Senior Bowl Practice Report – Monday

From Mobile, Alabama

It was a busy day for all parties involved in the first full day of Senior Bowl week.

It started in a convention center ballroom for size and weight. Next was the practice field, like the photo left of former Chiefs TE Jonathan Hayes, now TE coach of the Cincinnati Bengals, working with a pair of North squad tight ends. By the end of the day, the players were enjoying an evening of food at the U.S.S. Alabama.

It all started with the annual weigh-in, or an exercise that easily could be called “Mr. Universe-Senior Bowl.” The ballroom in the Mobile Convention Center of is full of NFL types sitting in chairs, some with laptops and others with clipboards.

From one corner of the room parade all 104 players taking part in Senior Bowl week. They walk in wearing only a pair of workout tights, in essence underwear. No shoes, no shirt, no hats, no pants.

They walk to a stage, where one person measures them and yells out the height. From there, they move to another spot on the stage where they step on a scale. Once their weight comes up, another person yells it out for all in the room to hear. The player then steps down from the stage and walks down the middle aisle of the audience, with several hundred people watching.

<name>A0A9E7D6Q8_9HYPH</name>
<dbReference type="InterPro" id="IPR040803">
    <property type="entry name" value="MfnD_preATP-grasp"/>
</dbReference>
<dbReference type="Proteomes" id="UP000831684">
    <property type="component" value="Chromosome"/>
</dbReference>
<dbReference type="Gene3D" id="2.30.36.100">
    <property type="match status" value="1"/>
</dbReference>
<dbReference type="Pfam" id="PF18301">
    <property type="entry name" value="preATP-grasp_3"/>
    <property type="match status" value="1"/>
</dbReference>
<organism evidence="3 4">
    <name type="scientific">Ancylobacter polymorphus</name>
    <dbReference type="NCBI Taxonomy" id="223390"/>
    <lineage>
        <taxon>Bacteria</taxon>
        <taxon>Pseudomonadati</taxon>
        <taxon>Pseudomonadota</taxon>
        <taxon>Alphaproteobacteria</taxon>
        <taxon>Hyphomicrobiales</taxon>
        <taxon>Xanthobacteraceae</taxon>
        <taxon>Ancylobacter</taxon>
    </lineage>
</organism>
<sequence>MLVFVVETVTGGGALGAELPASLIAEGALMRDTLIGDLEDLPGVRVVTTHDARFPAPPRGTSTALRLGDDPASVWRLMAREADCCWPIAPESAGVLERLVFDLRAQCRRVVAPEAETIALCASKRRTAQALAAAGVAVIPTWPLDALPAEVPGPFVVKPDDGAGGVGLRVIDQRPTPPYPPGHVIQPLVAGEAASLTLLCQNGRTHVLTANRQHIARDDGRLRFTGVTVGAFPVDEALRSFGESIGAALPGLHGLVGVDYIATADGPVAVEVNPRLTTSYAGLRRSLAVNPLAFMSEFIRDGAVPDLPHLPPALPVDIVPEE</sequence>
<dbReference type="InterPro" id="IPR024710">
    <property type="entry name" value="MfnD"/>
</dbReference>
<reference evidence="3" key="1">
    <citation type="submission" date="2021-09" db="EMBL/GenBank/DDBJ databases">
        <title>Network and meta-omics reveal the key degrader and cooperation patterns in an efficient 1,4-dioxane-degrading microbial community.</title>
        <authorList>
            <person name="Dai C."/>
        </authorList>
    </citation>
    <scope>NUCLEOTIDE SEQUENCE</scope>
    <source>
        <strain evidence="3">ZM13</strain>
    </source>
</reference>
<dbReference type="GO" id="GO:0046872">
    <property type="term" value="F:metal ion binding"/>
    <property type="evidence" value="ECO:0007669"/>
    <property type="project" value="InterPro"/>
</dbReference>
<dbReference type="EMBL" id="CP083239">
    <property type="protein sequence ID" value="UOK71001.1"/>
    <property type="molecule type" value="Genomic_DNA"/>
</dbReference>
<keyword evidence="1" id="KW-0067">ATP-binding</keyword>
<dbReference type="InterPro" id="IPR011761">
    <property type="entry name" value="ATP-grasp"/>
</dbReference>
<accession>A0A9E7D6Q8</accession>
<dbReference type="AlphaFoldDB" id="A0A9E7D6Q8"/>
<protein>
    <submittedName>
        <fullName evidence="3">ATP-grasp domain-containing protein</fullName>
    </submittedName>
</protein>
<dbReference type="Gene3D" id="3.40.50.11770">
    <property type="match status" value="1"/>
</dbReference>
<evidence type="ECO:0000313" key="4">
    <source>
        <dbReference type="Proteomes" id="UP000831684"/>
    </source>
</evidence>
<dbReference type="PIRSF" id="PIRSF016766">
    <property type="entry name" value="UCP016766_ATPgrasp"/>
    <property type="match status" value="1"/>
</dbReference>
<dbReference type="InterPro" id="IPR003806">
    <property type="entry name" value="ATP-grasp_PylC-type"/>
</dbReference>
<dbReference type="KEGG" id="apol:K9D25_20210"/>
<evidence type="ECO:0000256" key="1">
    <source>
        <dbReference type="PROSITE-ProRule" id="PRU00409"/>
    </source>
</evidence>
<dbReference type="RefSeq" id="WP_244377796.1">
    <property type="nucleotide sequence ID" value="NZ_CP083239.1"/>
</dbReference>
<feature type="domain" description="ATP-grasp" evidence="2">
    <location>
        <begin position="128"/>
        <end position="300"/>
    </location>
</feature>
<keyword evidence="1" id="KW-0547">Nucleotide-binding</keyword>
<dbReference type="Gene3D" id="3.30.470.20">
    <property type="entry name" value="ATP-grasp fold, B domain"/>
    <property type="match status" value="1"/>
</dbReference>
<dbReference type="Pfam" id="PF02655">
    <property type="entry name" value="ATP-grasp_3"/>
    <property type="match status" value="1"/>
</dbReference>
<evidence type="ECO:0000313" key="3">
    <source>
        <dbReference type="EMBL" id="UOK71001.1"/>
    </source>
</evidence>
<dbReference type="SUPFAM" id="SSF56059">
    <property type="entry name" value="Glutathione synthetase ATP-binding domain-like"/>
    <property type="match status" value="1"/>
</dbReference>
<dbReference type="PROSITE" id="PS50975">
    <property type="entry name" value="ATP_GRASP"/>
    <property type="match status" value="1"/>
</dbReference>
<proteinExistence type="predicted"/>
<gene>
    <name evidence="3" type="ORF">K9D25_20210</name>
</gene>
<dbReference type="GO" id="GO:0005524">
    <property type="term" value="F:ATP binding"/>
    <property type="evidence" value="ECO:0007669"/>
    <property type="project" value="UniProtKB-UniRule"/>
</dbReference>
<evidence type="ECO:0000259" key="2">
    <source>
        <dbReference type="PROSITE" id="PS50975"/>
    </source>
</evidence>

It all seems so silly, evoking a cattle call and beauty pageant at the same time.

“It’s not intimidating or anything, but it was kind of weird,” said Oregon LB Casey Matthews. “I’m sure they want to make sure we aren’t hunchbacks and have all our limbs, but I think they can get that information with a lot less fanfare.

“It’s all part of the process, so it’s no big deal.”

This is how the NFL gets eyeballs on these guys and collects information on height and weight that’s not been filtered by the coaching staff or pr staff on campus. Sometimes, the difference can be striking. West Virginia running back Noel Devine was listed by his school as 5-8, 180 pounds.

But after he walked across the Mobile stage, he’s now listed by NFL teams as 5-7, 160 pounds. An inch shorter and 20 pounds lighter wouldn’t cause much of a reaction among big offensive lineman types. Not so with running backs, who are already considered on the small side.

“I don’t pay attention to it,” said Devine. “It’s about playing and they can see the tape and they can see me this week in practice and see if I can play.”

Devine was the smallest of the 104 players in the room. The tallest player was Colorado OT Nate Solder, who was measured at 6-8ΒΌ. The heaviest player was Baylor DL Phil Taylor, who tipped the scales at 337 pounds. There were 23 players that weighed 300 pounds or more.

There were a lot of big-time bodies that walked through the room. One of the most impressive was Wisconsin OT Gabe Carimi, considered a top 10 talent. He came in at 6-7, 315 pounds and there did not appear to be an ounce of fat on him.

We’ll have the accurate height and weights posted in a few days.

In the afternoon, the teams had their first practices of the week. It’s also the only day they practice at the same time. Our decision was to go with the North squad as they went to Ladd-Pebbles Stadium. They worked inside the stadium on artificial turf and with the threat of rain.

Cincinnati head coach Marvin Lewis and his coaching staff put the North squad through a 90-minute practice in shoulder pads, helmets and shorts. Here’s a bit of what we saw.